ReEngineering the Engineer: Security 101: COVID, a New Level of Growing Pain
Life was seemingly simple when I started engineering. We printed out a large floor plan from the architect and drew the floor framing on tracing paper. Then we designed one beam after another, writing the reactions on the plan, then the girders, then on to the columns and carrying the reactions down to the foundation.
Difficult? Not really. Tedious? Absolutely. Reflecting on that process, all I needed was a calculator, the composite beam design guide to interpolate designs for the beams and girders, the steel manual for the column designs, and some quiet time to focus.
Years later, we discovered software that virtually eliminated the tedious part of our steel floor framing design. Model some members, enter some loads, press a button, and presto: all the beams and columns are designed in seconds. As revolutionary as that was, it was just an internal process for our office. It simply helped us do our work faster and more efficiently.
Of course, the efficiency improvement was infectious, so we started buying more computers. They all needed to talk together, so the office put in a network and connected everyone. But this was all happening just in our office.
In the 1990s, the internet made its way into our lives and connected our office to the outside world for the first time. It’s still our internal office environment, but now it’s protected like a fort with a firewall around it. Fast forward to BIM, and now we’re sharing data externally all types of ways. We work in our protected fort, but we have these secure pathways that allow us to safely share information with the world: BIM360, DropBox, Box, sharefile, etc.
Enter the COVID pandemic …
All at once, most of us now are working outside the protected fort. The fort is still safe, but getting access to it from the outside isn’t so simple—or secure—anymore. We’re using not-so-secure home networks and not-so-secure home computers. As an owner, you quickly realize there now are many potential holes in the armor. The security dilemma just gets piled onto all the other anxiety from this year: the pandemic, workload concerns, racial tensions, the election, named hurricanes into the Greek alphabet, wildfires and <enter your anxiety here>. It’s a lot to handle.
Home-Office Security Measures
However, there are some simple things to implement to help manage the security risks. Late this summer, one of our larger architectural clients started a monthly roundtable discussion with its clients to discuss network security. Most of what they discuss is orders of magnitude different, but there are a few underlying themes everyone can implement to make this remote life more secure.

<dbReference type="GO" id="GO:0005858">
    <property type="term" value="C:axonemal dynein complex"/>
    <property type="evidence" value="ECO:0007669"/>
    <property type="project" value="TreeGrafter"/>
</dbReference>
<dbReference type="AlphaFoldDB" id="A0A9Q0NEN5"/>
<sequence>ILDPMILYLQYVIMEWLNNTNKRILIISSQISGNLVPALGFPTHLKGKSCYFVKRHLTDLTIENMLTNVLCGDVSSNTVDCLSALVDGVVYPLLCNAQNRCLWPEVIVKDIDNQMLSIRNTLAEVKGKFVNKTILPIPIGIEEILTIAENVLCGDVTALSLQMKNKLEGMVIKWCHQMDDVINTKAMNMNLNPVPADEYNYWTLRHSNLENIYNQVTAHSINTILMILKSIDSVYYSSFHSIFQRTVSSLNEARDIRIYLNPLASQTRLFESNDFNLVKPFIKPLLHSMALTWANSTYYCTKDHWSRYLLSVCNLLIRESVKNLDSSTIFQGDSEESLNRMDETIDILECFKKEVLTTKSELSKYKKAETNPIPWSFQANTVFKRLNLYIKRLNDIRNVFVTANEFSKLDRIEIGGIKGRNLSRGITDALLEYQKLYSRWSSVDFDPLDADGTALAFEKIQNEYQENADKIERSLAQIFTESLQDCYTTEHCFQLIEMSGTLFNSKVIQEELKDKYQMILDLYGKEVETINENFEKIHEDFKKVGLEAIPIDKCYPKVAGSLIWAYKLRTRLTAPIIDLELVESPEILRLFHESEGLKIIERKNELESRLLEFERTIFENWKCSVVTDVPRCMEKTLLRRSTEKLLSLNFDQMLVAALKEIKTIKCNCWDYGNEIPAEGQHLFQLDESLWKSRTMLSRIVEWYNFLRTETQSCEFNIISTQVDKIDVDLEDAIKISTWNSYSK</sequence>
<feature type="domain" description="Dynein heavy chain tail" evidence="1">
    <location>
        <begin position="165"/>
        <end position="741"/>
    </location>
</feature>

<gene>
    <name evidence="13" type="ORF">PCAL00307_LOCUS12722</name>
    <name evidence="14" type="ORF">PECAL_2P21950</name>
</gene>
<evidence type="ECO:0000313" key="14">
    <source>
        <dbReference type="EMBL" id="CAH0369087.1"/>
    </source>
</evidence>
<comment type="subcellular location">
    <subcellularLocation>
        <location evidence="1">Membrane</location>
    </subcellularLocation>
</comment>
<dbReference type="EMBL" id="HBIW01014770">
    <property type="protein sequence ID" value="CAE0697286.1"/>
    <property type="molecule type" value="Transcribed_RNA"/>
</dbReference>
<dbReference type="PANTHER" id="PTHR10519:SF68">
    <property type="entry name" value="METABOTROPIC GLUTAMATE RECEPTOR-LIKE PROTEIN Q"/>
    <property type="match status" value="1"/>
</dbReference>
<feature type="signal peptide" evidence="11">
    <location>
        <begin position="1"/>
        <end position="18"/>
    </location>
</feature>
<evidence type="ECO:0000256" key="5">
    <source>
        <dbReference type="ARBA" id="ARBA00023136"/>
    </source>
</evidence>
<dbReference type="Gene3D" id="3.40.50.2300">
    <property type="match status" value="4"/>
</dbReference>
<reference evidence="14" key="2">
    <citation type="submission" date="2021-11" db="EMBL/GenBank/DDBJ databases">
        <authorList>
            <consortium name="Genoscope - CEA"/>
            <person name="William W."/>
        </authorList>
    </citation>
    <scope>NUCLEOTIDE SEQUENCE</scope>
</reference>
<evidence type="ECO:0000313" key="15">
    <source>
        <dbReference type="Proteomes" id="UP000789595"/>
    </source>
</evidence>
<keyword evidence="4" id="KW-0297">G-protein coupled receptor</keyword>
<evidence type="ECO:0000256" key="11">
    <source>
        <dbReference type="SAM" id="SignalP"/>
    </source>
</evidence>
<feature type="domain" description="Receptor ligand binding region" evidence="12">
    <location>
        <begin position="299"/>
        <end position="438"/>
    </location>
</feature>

The obvious first thing is to make sure Windows is doing all its updates. Security updates are there for a reason: to fix something that isn’t secure. It’s important at the corporate level, and it’s just as important at the home level.
Make your corporate passwords more secure, and change them relatively often. The consensus seemed to be a 10-character minimum (13 was another option) with lower-case, upper-case, number and special characters all required. Make it a simple sentence or phrase that’s easy to remember, then substitute numbers and special characters for letters. “I love my dog” becomes !L0veMyd0g. Easy, peasy. We change passwords every three months. If you change too often, everyone gets password fatigue; they only change one character when the renewal is required—not so effective.
Although some hacking happens at the network level, the vast majority of breaches occur when someone clicks on something in an email. Simple rules and common sense prevail here. You will not be notified by email if a relative died and left you a boatload of money.
We talk about these things all the time in our office. So much so that I’ve received phone calls from my own staff about an email I sent out (that apparently should’ve been better worded). They’re double-checking to make sure it was actually from me. I’ll take those phone calls all day long; it means they’re listening and being careful.
We’re bombarded with so many emails, and the filtering software can’t catch everything or you risk over-catching the good stuff. It’s easy to let your guard down. Fortunately, for something bad to happen, you have to click on or open something. The bad guys are getting sneakier, making the email look like it comes from someone you know or a company you order from.
Talk about it. Share bogus emails with them if you have to. Teach everyone to be vigilant. The more they know about and understand the risk, the more secure your remote office can be.